Post-summit: Reagan digs in on Begin and tight money; Fed plans even tighter money policy in '82

By , Business and financial correspondent of The Christian Science Monitor

To all the doubters who though they would relent, the members of the Fed have said in essence: We mean it. We're going to be extra tough. In doing so, the Federal Reserve Board has confounded many market watchers, who believed an ease in monetary policy was imminent.

Releasing a midyear report to Congress, Fed chairman Paul A. Volcker told House and Senate committees that fourt-quarter growth targets have been lowered for M-1B, a closely watched measure of money. And he said the target range for next year will be a bit lower than this year's.

"Curbing inflation will require persistent restraint on the growth of money and credit," said Mr. Volcker. "An attempt to escape from high interest rates and strains on financial markets and institutions by abandoning that restraint would be self-defeating."

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Chairman Volcker has been repeating this theme for months. But over the past few weeks, many economists and brokers had begun to think economic conditions presaged a change in tune.

"This destroys the illusions that Wall Street had been building," says Monte Gordon, director of research for Dreyfus Corporation. "What had been building was a flicker of hope that the Fed was going to ease."

These "illusions" sprang from the fact that M-1B growth has recently been below its target range. Optimists began to think some of the Fed's day-to-day moves reflected a change of heart.

"They were beginning to see what they wanted to see," says Mr. Gordon.

But earlier this month, the Fed's Open Market Committee (OMC) voted to hang tough. The midyear report is the first official announcement of that policy.

The OMC agreed to aim M-1B (shift- adjusted) near the lower end of its 3.5 to 6 percent target range for the rest of 1981. It decided to publish a single M-1 figure next year, equivalent to M-1B. M-1's 1982 targeted growth range was set at 2.5 to 5.5 percent.

Congressional reaction was mixed. Members of the House Banking Committee, after hearing Mr. Volcker testify, complained about high interest rates and the demise of small business.. Henry Gonzalez (D) of Texas called for the resignation of the entire Federal Reserve Board.

The Senate Banking Committee was more respectful.

"I feel we are experiencing a tremendous amount of demagoguery," said chairman Jake Garn (R) of Utah, commenting on his demonstrative House colleagues.

Still, Volcker was sharply questioned about the effect of his continued tough stance on interest rates, already at record "real" levels.

Volcker reiterated his belief that interest rates should follow the inflation rate downward, though he said, "I think it's too much to expect that relationship to follow week by week or month by month."

Some don't think the relationship will follow at all.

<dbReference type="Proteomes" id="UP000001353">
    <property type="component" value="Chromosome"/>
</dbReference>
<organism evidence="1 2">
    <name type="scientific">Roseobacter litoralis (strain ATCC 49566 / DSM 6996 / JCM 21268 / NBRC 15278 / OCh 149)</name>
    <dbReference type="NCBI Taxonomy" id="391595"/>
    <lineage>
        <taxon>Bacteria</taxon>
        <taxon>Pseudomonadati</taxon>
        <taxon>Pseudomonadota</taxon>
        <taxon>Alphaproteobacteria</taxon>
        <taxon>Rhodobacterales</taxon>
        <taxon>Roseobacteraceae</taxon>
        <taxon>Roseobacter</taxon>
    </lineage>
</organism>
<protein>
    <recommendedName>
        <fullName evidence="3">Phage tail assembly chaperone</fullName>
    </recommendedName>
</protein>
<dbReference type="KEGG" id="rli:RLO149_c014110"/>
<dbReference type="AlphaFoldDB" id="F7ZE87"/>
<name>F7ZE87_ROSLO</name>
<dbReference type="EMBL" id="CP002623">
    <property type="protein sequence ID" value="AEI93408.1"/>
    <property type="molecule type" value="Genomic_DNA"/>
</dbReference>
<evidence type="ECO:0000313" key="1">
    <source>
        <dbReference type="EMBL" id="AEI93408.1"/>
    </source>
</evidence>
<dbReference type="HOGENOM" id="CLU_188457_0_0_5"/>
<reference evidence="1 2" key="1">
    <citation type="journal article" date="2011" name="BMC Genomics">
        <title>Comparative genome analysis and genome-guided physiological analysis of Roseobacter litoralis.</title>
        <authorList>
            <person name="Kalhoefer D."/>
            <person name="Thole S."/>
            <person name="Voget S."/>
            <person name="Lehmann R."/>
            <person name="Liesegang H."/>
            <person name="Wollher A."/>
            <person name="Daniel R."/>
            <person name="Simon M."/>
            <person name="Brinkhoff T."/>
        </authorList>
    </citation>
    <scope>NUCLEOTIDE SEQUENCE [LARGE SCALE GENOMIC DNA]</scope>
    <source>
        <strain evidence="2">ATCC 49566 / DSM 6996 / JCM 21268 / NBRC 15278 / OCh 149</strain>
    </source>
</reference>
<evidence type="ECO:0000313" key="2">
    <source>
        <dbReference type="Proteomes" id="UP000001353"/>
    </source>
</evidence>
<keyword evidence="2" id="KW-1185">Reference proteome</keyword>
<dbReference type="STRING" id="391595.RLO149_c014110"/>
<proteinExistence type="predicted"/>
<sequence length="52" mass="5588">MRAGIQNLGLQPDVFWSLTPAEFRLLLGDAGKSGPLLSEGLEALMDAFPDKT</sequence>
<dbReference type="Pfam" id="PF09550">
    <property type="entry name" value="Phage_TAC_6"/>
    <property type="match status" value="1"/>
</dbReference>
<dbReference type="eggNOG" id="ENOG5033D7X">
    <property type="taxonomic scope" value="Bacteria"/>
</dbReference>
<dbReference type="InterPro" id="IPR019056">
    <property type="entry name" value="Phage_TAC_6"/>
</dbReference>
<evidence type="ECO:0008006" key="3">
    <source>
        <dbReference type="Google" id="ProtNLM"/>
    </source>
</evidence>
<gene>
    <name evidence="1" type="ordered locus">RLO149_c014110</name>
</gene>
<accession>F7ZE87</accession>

"I'm revising my interest rate predictions up for the rest of the year," says David Jones, chief economist at Aubrey G. Lanston. "Essentially, we're going to have monetary policy that's too tight and fiscal policy that's too loose."

Mr. Jones says the Fed only pays attention to bad news. When the money supply shows and unexpected buldge, as it did last April, the Fed slams the window on money growth. But when the money supply shows an unexpected shortfall , says Jones, the Open Market Committee pretends nothing has happened and doesn't ease up.

Critics also claim the Fed's policy slaps the little guy around while leaving the big borrower untouched.

"It's gotten to the point were small business can't survive," exclaims Mike Sumichrast, chief economist of the National Association of Home Builders.

"Merger-mania" has put a new twist on this longstanding complaint. Why can Mobil raise $5 billion in a day, while thousands of auto dealers go out of business because they can't afford to finance their inventory?

"These people are more willing to pay the interest rate than other people," said Volcker, responding to the question. But he admitted "there are aspects of this that cause me concern."

Volcker said pressures on financial markets could be relieved by actions other than monetary policy. Congress, he said, should continue its efforts to corral government spending.

"There is a compelling logic, from an overall economic view, in looking toward a sense of greater caution and restraint in both wage and pricing behavior," he said.

Claiming we are at a critical point in the fight of inflation, Volcker said "the hardest part of the job faces us now and in the months immediately ahead."

But for those institutions buffeted by high interest rates, the relief of lower inflation seems a long way away.

"I used to be on the board of two S & Ls," says Mr. Sumichrast, "but I resigned. It was no fun anymore."

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